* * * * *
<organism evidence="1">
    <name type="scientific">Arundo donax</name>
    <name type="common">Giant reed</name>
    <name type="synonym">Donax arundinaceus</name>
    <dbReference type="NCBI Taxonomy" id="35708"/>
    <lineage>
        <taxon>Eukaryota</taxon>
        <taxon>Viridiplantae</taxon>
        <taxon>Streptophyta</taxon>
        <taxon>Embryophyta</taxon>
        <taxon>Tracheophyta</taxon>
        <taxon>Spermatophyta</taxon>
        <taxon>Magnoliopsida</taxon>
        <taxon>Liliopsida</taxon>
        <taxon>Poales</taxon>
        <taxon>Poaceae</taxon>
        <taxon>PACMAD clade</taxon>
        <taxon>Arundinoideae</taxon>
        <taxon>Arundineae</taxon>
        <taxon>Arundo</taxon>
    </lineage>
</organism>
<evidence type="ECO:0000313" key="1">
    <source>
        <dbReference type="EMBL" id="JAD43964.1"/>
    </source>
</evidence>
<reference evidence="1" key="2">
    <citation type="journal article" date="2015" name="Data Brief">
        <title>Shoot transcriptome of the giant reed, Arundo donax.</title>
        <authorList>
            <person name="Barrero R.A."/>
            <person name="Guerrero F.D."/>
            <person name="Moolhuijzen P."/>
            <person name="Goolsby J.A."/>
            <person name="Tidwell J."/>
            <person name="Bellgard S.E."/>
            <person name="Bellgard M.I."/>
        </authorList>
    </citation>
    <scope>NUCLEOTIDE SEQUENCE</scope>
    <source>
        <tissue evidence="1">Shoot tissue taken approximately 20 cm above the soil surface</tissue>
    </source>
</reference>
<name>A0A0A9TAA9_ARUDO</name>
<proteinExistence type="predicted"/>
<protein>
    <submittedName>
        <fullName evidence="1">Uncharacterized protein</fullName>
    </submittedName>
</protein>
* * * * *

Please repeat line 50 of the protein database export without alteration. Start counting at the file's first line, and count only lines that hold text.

        <fullName evidence="1">Uncharacterized protein</fullName>